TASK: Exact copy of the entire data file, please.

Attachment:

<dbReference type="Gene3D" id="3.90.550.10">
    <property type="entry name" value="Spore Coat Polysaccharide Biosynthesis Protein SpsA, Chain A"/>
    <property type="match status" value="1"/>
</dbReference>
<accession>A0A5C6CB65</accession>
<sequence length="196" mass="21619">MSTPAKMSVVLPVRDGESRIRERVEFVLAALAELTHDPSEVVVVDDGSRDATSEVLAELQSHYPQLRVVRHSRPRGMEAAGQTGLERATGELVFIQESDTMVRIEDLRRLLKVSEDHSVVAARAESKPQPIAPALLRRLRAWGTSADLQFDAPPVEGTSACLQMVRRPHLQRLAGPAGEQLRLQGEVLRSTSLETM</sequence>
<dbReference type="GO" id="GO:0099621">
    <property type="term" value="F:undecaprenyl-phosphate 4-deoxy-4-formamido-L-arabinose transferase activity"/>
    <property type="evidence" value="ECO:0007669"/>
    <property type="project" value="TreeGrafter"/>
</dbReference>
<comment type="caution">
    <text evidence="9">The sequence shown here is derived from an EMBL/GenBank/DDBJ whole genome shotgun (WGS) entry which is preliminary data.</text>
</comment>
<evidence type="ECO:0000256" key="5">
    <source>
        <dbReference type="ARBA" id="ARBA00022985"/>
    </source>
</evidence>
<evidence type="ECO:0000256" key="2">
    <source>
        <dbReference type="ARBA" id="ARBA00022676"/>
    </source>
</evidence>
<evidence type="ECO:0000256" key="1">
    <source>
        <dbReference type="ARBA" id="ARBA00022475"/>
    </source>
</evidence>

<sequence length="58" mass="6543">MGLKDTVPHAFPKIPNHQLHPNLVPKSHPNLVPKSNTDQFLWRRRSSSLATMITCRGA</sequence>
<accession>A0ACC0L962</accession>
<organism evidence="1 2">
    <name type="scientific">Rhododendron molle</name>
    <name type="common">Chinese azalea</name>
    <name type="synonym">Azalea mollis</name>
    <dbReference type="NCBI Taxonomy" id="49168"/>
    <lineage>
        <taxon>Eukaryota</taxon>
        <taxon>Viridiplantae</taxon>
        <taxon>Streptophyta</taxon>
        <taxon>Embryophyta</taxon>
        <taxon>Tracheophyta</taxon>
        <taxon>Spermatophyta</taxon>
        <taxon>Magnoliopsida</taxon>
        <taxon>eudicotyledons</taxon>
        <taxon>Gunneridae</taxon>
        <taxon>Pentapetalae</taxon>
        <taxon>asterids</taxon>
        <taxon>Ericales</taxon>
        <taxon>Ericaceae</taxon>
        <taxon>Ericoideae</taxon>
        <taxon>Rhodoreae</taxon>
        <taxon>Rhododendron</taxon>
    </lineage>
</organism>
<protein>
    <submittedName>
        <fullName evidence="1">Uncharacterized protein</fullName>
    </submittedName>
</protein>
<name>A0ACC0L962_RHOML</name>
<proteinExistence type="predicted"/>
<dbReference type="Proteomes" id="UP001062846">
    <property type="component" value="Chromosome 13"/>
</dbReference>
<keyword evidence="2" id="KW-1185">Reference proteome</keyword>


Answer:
<dbReference type="Gene3D" id="3.90.550.10">
    <property type="entry name" value="Spore Coat Polysaccharide Biosynthesis Protein SpsA, Chain A"/>
    <property type="match status" value="1"/>
</dbReference>
<accession>A0A5C6CB65</accession>
<sequence length="196" mass="21619">MSTPAKMSVVLPVRDGESRIRERVEFVLAALAELTHDPSEVVVVDDGSRDATSEVLAELQSHYPQLRVVRHSRPRGMEAAGQTGLERATGELVFIQESDTMVRIEDLRRLLKVSEDHSVVAARAESKPQPIAPALLRRLRAWGTSADLQFDAPPVEGTSACLQMVRRPHLQRLAGPAGEQLRLQGEVLRSTSLETM</sequence>
<dbReference type="GO" id="GO:0099621">
    <property type="term" value="F:undecaprenyl-phosphate 4-deoxy-4-formamido-L-arabinose transferase activity"/>
    <property type="evidence" value="ECO:0007669"/>
    <property type="project" value="TreeGrafter"/>
</dbReference>
<comment type="caution">
    <text evidence="9">The sequence shown here is derived from an EMBL/GenBank/DDBJ whole genome shotgun (WGS) entry which is preliminary data.</text>
</comment>
<evidence type="ECO:0000256" key="5">
    <source>
        <dbReference type="ARBA" id="ARBA00022985"/>
    </source>
</evidence>
<evidence type="ECO:0000256" key="2">
    <source>
        <dbReference type="ARBA" id="ARBA00022676"/>
    </source>
</evidence>
<evidence type="ECO:0000256" key="1">
    <source>
        <dbReference type="ARBA" id="ARBA00022475"/>
    </source>
</evidence>

<sequence length="58" mass="6543">MGLKDTVPHAFPKIPNHQLHPNLVPKSHPNLVPKSNTDQFLWRRRSSSLATMITCRGA</sequence>
<accession>A0ACC0L962</accession>
<organism evidence="1 2">
    <name type="scientific">Rhododendron molle</name>
    <name type="common">Chinese azalea</name>
    <name type="synonym">Azalea mollis</name>
    <dbReference type="NCBI Taxonomy" id="49168"/>
    <lineage>
        <taxon>Eukaryota</taxon>
        <taxon>Viridiplantae</taxon>
        <taxon>Streptophyta</taxon>
        <taxon>Embryophyta</taxon>
        <taxon>Tracheophyta</taxon>
        <taxon>Spermatophyta</taxon>
        <taxon>Magnoliopsida</taxon>
        <taxon>eudicotyledons</taxon>
        <taxon>Gunneridae</taxon>
        <taxon>Pentapetalae</taxon>
        <taxon>asterids</taxon>
        <taxon>Ericales</taxon>
        <taxon>Ericaceae</taxon>
        <taxon>Ericoideae</taxon>
        <taxon>Rhodoreae</taxon>
        <taxon>Rhododendron</taxon>
    </lineage>
</organism>
<protein>
    <submittedName>
        <fullName evidence="1">Uncharacterized protein</fullName>
    </submittedName>
</protein>
<name>A0ACC0L962_RHOML</name>
<proteinExistence type="predicted"/>
<dbReference type="Proteomes" id="UP001062846">
    <property type="component" value="Chromosome 13"/>
</dbReference>
<keyword evidence="2" id="KW-1185">Reference proteome</keyword>